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Biology Articles » Biochemistry » Enzymology » Gene-regulating enzyme is also a target for anti-depressive drugs

Gene-regulating enzyme is also a target for anti-depressive drugs

Anti-cancer possibilities seen for certain monoamine oxidase inhibitors

(Philadelphia) — In 2005, professor Ramin Shiekhattar, Ph.D., at The Wistar Institute and his colleagues reported details about an enzyme involved in appropriately repressing sets of neuronal genes in non-neuronal cells.

At the time, the scientists noted that the enzyme appeared to fit into the same extended enzyme family that includes monoamine oxidases, psychoactive enzymes that oxidize dopamine and norepinephrin. Inhibitors of these enzymes have long been used to treat depression, certain other psychiatric and emotional disorders, and Parkinson's disease.

Now, in a study published online today in the June 26 issue of Chemistry & Biology, Shiekhattar and his team show that the enzyme is itself a target for certain monoamine oxidase inhibitors used to treat depression. One member of this family of drugs in particular, called tranylcypromine (brand name Parnate®, manufactured by GlaxoSmithKline), was seen to inhibit the enzyme most strongly. The findings suggest that these anti-depressive drugs may have additional applications in other medically relevant areas.

For example, Shiekhattar notes that the enzyme studied exists in a complex with another type of gene-regulating enzyme that has been implicated in the development of cancer. Inhibitors of that second enzyme are currently in clinical trails as cancer therapies.

"Might particular monoamine oxidase inhibitors, currently used primarily to treat depression, have anti-cancer activity too?" Shiekhattar says. "Our findings indicate this could be the case, and we are currently screening these drugs against many different types of cancer to answer that question."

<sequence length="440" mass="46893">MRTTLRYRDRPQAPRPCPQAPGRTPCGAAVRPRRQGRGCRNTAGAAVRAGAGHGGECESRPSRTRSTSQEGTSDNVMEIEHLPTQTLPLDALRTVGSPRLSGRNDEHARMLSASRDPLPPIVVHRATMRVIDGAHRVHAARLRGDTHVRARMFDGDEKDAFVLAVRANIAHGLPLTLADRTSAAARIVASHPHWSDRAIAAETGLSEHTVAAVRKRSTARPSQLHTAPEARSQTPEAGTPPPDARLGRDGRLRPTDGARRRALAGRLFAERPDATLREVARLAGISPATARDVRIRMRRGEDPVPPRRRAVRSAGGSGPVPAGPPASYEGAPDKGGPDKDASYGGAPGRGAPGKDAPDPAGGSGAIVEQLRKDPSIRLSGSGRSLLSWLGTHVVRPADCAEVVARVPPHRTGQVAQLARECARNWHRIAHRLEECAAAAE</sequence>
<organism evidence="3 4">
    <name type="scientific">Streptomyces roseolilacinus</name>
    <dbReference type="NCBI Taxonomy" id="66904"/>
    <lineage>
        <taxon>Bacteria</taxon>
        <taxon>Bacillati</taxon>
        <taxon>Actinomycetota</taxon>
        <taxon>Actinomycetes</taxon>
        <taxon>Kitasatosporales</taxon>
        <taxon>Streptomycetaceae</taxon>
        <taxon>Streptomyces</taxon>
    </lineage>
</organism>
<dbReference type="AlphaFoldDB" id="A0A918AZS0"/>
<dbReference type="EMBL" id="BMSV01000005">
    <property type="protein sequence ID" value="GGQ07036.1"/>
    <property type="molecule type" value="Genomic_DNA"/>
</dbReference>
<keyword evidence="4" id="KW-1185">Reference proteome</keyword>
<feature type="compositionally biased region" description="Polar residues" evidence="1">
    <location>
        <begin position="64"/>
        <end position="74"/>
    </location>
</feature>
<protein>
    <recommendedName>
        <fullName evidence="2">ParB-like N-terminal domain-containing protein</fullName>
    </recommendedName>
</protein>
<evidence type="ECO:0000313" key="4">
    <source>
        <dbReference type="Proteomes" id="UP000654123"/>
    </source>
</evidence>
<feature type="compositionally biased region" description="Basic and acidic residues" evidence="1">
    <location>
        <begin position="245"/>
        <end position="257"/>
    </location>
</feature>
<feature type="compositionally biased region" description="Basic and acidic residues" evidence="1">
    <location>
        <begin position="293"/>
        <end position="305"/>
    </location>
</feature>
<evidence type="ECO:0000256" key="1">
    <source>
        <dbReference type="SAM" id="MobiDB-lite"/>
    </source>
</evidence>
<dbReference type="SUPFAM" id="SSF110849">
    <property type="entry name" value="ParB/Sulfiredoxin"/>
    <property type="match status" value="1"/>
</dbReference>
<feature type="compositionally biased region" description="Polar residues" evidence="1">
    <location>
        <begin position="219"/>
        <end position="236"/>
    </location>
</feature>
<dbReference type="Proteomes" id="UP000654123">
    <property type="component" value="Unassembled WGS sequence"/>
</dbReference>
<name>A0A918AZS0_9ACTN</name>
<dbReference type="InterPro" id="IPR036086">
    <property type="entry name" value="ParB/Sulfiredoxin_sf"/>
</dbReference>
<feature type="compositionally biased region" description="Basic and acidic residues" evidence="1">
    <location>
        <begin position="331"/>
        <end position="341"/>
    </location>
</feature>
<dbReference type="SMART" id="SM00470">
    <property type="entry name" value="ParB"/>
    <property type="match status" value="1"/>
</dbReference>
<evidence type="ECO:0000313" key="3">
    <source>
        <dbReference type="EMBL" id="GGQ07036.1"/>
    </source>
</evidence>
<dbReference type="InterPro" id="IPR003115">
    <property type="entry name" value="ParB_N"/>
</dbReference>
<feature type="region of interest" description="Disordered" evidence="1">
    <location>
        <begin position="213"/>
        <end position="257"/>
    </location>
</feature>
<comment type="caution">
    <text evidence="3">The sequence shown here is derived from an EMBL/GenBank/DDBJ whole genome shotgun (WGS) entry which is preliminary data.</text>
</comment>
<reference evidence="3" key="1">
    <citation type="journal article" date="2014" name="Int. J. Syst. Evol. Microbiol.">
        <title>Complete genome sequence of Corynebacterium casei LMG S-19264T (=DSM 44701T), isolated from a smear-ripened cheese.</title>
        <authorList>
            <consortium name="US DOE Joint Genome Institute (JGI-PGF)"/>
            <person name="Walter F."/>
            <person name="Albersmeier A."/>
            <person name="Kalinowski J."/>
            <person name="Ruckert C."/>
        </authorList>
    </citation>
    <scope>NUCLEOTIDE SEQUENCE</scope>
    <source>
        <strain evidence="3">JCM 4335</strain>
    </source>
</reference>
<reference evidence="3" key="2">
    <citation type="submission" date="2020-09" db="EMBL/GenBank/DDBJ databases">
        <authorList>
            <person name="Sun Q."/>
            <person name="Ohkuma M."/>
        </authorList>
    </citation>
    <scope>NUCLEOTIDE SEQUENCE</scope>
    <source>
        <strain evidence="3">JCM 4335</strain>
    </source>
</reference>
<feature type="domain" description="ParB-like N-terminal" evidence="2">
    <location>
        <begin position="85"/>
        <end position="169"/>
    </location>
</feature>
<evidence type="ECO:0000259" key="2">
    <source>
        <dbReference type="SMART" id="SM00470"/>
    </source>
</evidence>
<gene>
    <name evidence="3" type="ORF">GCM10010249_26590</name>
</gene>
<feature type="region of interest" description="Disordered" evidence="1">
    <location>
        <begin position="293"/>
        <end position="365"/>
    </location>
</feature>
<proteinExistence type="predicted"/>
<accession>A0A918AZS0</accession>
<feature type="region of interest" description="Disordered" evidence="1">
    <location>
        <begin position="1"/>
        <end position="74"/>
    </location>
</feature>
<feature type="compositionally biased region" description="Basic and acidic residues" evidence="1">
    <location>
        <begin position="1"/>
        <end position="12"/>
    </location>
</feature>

Because the primary role of the enzyme is to repress sets of related genes, many other areas of potential influence for the monoamine oxidase inhibitors are possible too, according to Shiekhattar. At the very least, he says, the drugs will likely prove to be useful laboratory tools for answering fundamental questions about genetic expression.

The enzyme in question is called BHC110/LSD1, and it was the first human histone demethylase identified. The enzyme's function is to remove methyl groups from small molecules called histones to modify them in ways that trigger gene repression. The second enzyme found in complex with BHC110/LSD1, acts in a similar way. Called a deacetylase, this enzyme removes acetyl groups from histones to repress gene expression.

In the body's scheme for safely storing genes away until needed, DNA is tightly looped around the histones, kept secure by enzymes similar to the ones studied by the Wistar team until made accessible by the activity of other enzymes responsible for gene expression. Eight histones comprise a nucleosome, and long strings of nucleosomes coil in turn into chromatin, the basic material of chromosomes.

The Wistar Institute. June 2006.


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